Ten young members of Brentor and Mary Tavy Group Beaver Scouts, accompanied by their leaders and several parents, were entertained by members of Dartmoor Gliding Society at their Brentor Airfield clubhouse on Wednesday evening, 23 October.
Although too small to sample the ‘real thing’, each of the young visitors had a chance to learn some of the basic skills on the club’s flight simulator, accompanied by an instructor – some even managing to ‘loop the loop’ without even leaving the ground.
Their visit included a tour of the airfield and hangar, and concluded with cup cakes and distribution of model glider kits by gliding club committee member, Colin Boyd.
Afterwards, a vote of thanks was proposed to Colin and instructors Steve Lewis and Bob Pirie by Beaver Leader, Sandra Grylls.
Commenting on the visit, Bob praised the young visitors for their enthusiasm and for the aptitude they demonstrated. Although it will be several years before the Beavers can start learning to glide, he said that following a recent change in European regulations, suitably-trained youngsters are now permitted to pilot gliders on their own from the age of 14.
“As a British Gliding Association-accredited youth gliding centre, Dartmoor Gliding Society has among its membership several young people who are learning to glide, and it will only be a matter of time before we have our first ‘home-grown’, 14-year-old glider pilot, “ he said. He added that the club hoped that some of the Beavers – and possibly their parents – would be able to take to the skies over Brentor with an instructor at the controls in the not too distant future.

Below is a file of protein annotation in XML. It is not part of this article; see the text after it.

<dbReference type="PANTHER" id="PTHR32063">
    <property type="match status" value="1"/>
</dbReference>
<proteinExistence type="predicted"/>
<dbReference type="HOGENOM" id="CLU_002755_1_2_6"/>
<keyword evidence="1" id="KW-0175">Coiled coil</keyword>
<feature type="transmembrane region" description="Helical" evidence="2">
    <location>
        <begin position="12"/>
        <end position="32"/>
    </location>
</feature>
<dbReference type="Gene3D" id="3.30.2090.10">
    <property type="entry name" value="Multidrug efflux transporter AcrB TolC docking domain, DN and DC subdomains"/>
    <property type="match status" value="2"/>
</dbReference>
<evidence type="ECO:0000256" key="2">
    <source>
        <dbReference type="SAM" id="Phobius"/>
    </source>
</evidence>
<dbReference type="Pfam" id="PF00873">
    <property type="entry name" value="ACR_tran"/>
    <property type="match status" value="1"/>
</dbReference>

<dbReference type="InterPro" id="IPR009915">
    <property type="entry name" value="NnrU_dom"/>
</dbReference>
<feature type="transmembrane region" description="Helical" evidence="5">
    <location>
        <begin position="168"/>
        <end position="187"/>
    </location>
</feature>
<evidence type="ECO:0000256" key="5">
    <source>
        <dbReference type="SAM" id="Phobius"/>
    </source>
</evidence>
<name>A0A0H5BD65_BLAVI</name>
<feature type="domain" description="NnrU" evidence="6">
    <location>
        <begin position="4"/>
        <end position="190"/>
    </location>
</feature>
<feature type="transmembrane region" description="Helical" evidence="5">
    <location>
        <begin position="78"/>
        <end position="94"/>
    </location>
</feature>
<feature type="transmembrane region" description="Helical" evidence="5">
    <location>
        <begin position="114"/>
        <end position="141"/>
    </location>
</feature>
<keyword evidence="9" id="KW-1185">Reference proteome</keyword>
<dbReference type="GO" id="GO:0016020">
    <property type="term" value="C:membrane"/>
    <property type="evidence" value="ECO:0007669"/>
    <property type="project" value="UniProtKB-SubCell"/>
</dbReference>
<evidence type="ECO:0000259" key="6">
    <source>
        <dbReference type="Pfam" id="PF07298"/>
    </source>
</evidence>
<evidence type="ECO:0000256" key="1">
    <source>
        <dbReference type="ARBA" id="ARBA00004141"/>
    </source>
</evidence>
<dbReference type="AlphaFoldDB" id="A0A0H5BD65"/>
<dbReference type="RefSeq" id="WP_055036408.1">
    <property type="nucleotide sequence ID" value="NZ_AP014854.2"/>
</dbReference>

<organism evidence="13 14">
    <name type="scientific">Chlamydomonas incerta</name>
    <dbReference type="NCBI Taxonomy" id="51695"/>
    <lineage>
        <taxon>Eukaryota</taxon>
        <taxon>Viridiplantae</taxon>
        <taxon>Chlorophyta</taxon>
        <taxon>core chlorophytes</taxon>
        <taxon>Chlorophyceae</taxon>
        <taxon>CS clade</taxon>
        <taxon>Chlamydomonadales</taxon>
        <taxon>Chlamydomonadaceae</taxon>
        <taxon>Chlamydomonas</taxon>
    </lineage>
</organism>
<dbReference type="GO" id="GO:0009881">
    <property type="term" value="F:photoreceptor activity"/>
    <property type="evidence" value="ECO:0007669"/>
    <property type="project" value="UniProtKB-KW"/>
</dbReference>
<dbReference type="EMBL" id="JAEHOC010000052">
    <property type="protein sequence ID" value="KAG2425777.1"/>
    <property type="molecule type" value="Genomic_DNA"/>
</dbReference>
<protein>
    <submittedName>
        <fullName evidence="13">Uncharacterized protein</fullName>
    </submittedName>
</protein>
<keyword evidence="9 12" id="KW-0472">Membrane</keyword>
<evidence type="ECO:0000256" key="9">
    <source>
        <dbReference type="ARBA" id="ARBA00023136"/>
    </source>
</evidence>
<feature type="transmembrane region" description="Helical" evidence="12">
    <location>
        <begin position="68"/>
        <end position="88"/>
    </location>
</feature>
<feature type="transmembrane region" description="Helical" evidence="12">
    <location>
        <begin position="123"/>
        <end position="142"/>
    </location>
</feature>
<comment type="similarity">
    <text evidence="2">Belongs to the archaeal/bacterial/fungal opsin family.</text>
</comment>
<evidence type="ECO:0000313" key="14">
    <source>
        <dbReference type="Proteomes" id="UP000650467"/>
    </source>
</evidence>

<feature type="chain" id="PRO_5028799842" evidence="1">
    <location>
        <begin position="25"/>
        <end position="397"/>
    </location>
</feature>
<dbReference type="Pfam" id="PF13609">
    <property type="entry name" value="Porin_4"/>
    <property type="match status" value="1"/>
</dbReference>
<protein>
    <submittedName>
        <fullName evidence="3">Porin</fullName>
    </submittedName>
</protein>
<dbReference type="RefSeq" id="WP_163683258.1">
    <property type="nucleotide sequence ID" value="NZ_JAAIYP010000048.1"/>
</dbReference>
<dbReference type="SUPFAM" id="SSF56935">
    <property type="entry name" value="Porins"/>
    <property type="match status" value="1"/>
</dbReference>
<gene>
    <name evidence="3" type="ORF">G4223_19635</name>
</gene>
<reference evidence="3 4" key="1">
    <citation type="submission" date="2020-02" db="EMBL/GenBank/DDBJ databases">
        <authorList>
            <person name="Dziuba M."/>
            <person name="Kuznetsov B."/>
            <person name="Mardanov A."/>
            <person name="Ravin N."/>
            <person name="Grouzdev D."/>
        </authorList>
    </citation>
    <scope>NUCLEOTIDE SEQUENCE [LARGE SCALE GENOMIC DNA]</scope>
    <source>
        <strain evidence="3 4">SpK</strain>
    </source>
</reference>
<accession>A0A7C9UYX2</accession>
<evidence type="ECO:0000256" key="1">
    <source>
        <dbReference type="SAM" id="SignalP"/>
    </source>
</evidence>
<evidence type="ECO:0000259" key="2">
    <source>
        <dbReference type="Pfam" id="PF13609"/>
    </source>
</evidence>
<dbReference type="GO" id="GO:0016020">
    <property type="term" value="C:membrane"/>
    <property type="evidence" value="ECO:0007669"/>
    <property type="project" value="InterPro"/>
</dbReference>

Air League Challenge Trophy
Dartmoor Gliding Society has been awarded top honours by the British Gliding Association (BGA) for excellence in the training of new glider pilots during 2012. Called the Air League Challenge Trophy, it takes the form of a beautifully-crafted silver Albatross arising from its nest, mounted on a wooden plinth. It is awarded annually in recognition of excellence in gliding instructing – the winner being the club achieving the highest ratio of new, fully-licensed pilots compared with the size of its team of instructors. Against fierce competition from 82 other clubs of all sizes nationwide, Dartmoor Gliding’s small team of instructors was deemed by the BGA judging panel to be the winner, having trained six pilots right through to the exacting high standards required during the qualifying period. Chief flying instructor Don Puttock was present at the recent BGA conference dinner when the award was announced, and the trophy was accepted on behalf of club members by Karon Matten, one of several female glider pilots who fly at the club. Dartmoor Gliding Society was founded in 1983 and has 60 members, who last year achieved 2,500 flights – 300 of which were trial lessons for visitors. The club is accredited by the British Gliding Association as a Junior Gliding Centre, and its members are looking forward to introducing more young people to the sport now that the legal age to become a glider pilot has been lowered to 14. All of the club’s volunteer instructors are BGA-rated and, in recognition of their efforts, each of them will ‘share’ the trophy until it is returned to the BGA in February 2014.